Getting by without the internet in the digital age is the focus of a research project involving Federation University.
The study, in partnership with Monash University, will look at the impact on residents who have no access to the internet, in particular proxy users – those who go online on behalf of others.
“Little research has been done on people who don’t use the internet,” School of Education deputy head Nicola Johnson said.
“More and more we are expected to do things online and there is this assumption everyone has internet access.
“This leads to growing concerns over how non-users are able to get by in an internet-orientated world.”
The research hopes to uncover details about what stops people from going online and the support needed to get by.
Prisoners, people in hospitals, those with disabilities along with residents in remote areas are the focal point of the project, with an emphasis on how the lack of access affects the daily lives of those who use the internet on their behalf.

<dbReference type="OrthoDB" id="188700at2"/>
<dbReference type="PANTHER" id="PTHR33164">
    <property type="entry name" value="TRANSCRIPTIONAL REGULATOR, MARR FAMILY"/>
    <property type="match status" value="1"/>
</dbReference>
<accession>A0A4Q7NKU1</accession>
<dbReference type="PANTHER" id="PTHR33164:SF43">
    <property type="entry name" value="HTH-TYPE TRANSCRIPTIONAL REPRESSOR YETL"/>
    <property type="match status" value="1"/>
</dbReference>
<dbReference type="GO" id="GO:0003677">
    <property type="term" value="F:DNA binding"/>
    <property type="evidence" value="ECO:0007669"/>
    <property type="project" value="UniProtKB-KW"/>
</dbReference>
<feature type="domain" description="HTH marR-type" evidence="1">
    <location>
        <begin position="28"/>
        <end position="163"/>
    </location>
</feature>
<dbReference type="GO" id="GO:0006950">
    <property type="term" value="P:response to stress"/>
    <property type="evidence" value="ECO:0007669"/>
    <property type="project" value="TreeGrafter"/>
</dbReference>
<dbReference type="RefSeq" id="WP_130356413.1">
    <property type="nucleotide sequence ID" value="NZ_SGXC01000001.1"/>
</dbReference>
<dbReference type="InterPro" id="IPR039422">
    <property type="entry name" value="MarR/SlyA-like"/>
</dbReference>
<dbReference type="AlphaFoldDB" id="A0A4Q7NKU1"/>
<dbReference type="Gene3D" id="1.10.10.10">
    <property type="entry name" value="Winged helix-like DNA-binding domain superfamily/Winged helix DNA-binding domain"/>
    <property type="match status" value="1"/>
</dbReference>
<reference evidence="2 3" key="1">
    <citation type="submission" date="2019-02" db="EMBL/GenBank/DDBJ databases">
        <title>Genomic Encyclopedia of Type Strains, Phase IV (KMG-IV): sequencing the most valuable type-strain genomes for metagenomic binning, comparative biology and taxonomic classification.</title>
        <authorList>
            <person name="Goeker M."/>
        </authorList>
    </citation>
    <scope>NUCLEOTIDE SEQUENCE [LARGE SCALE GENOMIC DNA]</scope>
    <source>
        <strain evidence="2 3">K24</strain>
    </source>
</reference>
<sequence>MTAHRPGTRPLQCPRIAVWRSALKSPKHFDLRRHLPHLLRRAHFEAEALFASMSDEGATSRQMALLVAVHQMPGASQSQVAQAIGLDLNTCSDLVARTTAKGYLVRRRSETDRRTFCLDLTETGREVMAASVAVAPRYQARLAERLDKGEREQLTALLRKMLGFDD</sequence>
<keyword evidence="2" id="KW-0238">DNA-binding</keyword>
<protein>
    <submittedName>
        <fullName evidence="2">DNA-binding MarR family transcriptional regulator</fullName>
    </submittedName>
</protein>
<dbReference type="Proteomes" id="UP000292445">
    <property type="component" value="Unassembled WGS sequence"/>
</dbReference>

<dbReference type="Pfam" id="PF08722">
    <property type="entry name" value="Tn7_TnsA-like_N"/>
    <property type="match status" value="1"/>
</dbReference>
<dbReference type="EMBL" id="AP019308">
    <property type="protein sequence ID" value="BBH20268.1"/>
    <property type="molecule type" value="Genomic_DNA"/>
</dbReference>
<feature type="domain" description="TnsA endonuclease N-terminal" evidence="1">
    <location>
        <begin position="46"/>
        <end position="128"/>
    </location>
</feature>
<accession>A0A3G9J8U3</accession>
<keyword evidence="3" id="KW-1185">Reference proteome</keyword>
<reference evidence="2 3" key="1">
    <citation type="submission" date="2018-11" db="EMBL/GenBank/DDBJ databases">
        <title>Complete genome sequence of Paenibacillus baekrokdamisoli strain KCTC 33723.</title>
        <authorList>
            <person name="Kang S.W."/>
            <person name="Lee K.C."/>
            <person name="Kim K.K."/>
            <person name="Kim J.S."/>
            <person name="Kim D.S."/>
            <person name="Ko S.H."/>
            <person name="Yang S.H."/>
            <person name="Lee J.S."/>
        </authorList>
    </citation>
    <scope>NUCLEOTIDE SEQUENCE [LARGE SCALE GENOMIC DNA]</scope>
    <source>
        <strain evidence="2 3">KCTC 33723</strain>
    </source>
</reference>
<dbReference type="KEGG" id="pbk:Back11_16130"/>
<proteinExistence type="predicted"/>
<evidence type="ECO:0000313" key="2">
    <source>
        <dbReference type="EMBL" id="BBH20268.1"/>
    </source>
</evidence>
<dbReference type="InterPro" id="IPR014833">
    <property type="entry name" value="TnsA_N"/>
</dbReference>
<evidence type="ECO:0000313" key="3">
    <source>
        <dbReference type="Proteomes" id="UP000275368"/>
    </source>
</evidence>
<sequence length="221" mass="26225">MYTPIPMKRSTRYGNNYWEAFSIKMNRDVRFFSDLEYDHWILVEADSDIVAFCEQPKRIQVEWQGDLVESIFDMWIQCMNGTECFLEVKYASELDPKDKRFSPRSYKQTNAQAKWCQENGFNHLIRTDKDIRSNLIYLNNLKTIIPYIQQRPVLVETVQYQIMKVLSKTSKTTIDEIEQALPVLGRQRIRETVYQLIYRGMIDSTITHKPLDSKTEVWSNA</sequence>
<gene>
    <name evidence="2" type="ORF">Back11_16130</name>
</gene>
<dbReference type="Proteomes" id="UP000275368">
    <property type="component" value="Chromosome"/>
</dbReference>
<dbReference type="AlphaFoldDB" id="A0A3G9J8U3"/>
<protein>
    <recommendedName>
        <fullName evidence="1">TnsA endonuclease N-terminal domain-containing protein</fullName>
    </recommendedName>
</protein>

“Do these people mind (using the internet on their behalf) or do they see it as a burden? That’s what we want to understand,” Dr Johnson said.
“How can we help them?”
She said the project also needed to take into consideration the potential to delay non-users’ independent use of the internet if they continued to rely on others.
“We need to think about how to provide support for these non-users and assist them to get online, if appropriate,” Dr Johnson said.
Members of the public who assist others with internet use are invited to participate in the research project.
For more information or to take part in the survey, visit bit.ly/online4others